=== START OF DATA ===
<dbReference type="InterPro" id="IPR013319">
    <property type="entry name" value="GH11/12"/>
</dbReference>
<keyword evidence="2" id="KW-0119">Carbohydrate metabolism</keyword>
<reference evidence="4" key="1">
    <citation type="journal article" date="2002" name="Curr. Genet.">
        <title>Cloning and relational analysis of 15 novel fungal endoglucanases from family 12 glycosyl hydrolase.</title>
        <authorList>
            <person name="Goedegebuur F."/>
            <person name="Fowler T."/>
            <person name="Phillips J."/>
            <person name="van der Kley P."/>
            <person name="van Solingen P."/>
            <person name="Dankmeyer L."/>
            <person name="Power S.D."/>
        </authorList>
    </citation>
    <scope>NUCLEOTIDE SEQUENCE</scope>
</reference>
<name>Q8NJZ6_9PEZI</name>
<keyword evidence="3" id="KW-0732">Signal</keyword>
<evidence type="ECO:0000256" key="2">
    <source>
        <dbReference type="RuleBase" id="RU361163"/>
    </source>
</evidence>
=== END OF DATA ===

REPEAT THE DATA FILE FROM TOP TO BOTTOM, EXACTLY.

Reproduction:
<dbReference type="InterPro" id="IPR013319">
    <property type="entry name" value="GH11/12"/>
</dbReference>
<keyword evidence="2" id="KW-0119">Carbohydrate metabolism</keyword>
<reference evidence="4" key="1">
    <citation type="journal article" date="2002" name="Curr. Genet.">
        <title>Cloning and relational analysis of 15 novel fungal endoglucanases from family 12 glycosyl hydrolase.</title>
        <authorList>
            <person name="Goedegebuur F."/>
            <person name="Fowler T."/>
            <person name="Phillips J."/>
            <person name="van der Kley P."/>
            <person name="van Solingen P."/>
            <person name="Dankmeyer L."/>
            <person name="Power S.D."/>
        </authorList>
    </citation>
    <scope>NUCLEOTIDE SEQUENCE</scope>
</reference>
<name>Q8NJZ6_9PEZI</name>
<keyword evidence="3" id="KW-0732">Signal</keyword>
<evidence type="ECO:0000256" key="2">
    <source>
        <dbReference type="RuleBase" id="RU361163"/>
    </source>
</evidence>